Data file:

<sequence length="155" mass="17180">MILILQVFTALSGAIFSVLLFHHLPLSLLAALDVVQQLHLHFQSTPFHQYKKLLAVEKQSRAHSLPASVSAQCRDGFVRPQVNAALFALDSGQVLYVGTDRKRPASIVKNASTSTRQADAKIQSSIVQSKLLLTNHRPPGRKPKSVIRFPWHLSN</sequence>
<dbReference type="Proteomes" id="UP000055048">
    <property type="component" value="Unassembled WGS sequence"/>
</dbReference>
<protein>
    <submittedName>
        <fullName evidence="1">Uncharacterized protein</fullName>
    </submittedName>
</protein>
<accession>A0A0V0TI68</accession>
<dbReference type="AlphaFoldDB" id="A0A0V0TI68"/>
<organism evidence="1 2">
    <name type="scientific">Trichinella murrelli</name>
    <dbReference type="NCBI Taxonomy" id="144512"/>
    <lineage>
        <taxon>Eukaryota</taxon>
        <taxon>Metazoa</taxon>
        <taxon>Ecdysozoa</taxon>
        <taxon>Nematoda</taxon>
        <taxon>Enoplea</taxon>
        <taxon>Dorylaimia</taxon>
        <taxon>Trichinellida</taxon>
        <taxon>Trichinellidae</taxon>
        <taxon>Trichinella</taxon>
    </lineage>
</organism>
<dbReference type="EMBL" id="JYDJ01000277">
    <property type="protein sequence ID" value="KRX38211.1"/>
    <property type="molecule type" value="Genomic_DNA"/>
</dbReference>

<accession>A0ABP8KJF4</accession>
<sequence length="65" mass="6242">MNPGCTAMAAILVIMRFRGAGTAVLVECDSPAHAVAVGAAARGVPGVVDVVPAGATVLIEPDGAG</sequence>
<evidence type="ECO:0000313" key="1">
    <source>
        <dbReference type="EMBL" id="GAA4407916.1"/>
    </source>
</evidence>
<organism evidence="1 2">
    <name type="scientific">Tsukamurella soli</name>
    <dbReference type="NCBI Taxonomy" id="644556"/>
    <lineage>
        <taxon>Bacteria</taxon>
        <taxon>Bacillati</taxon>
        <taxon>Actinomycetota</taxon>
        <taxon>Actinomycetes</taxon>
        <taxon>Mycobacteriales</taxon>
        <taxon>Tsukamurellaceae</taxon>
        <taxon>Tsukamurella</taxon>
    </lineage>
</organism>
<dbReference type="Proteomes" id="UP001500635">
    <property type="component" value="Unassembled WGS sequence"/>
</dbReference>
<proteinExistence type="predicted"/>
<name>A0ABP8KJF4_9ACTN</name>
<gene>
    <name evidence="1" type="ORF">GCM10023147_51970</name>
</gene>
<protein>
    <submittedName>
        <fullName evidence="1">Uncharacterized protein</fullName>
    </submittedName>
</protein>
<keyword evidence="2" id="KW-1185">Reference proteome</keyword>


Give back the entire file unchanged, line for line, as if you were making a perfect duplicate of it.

<sequence length="155" mass="17180">MILILQVFTALSGAIFSVLLFHHLPLSLLAALDVVQQLHLHFQSTPFHQYKKLLAVEKQSRAHSLPASVSAQCRDGFVRPQVNAALFALDSGQVLYVGTDRKRPASIVKNASTSTRQADAKIQSSIVQSKLLLTNHRPPGRKPKSVIRFPWHLSN</sequence>
<dbReference type="Proteomes" id="UP000055048">
    <property type="component" value="Unassembled WGS sequence"/>
</dbReference>
<protein>
    <submittedName>
        <fullName evidence="1">Uncharacterized protein</fullName>
    </submittedName>
</protein>
<accession>A0A0V0TI68</accession>
<dbReference type="AlphaFoldDB" id="A0A0V0TI68"/>
<organism evidence="1 2">
    <name type="scientific">Trichinella murrelli</name>
    <dbReference type="NCBI Taxonomy" id="144512"/>
    <lineage>
        <taxon>Eukaryota</taxon>
        <taxon>Metazoa</taxon>
        <taxon>Ecdysozoa</taxon>
        <taxon>Nematoda</taxon>
        <taxon>Enoplea</taxon>
        <taxon>Dorylaimia</taxon>
        <taxon>Trichinellida</taxon>
        <taxon>Trichinellidae</taxon>
        <taxon>Trichinella</taxon>
    </lineage>
</organism>
<dbReference type="EMBL" id="JYDJ01000277">
    <property type="protein sequence ID" value="KRX38211.1"/>
    <property type="molecule type" value="Genomic_DNA"/>
</dbReference>

<accession>A0ABP8KJF4</accession>
<sequence length="65" mass="6242">MNPGCTAMAAILVIMRFRGAGTAVLVECDSPAHAVAVGAAARGVPGVVDVVPAGATVLIEPDGAG</sequence>
<evidence type="ECO:0000313" key="1">
    <source>
        <dbReference type="EMBL" id="GAA4407916.1"/>
    </source>
</evidence>
<organism evidence="1 2">
    <name type="scientific">Tsukamurella soli</name>
    <dbReference type="NCBI Taxonomy" id="644556"/>
    <lineage>
        <taxon>Bacteria</taxon>
        <taxon>Bacillati</taxon>
        <taxon>Actinomycetota</taxon>
        <taxon>Actinomycetes</taxon>
        <taxon>Mycobacteriales</taxon>
        <taxon>Tsukamurellaceae</taxon>
        <taxon>Tsukamurella</taxon>
    </lineage>
</organism>
<dbReference type="Proteomes" id="UP001500635">
    <property type="component" value="Unassembled WGS sequence"/>
</dbReference>
<proteinExistence type="predicted"/>
<name>A0ABP8KJF4_9ACTN</name>
<gene>
    <name evidence="1" type="ORF">GCM10023147_51970</name>
</gene>
<protein>
    <submittedName>
        <fullName evidence="1">Uncharacterized protein</fullName>
    </submittedName>
</protein>
<keyword evidence="2" id="KW-1185">Reference proteome</keyword>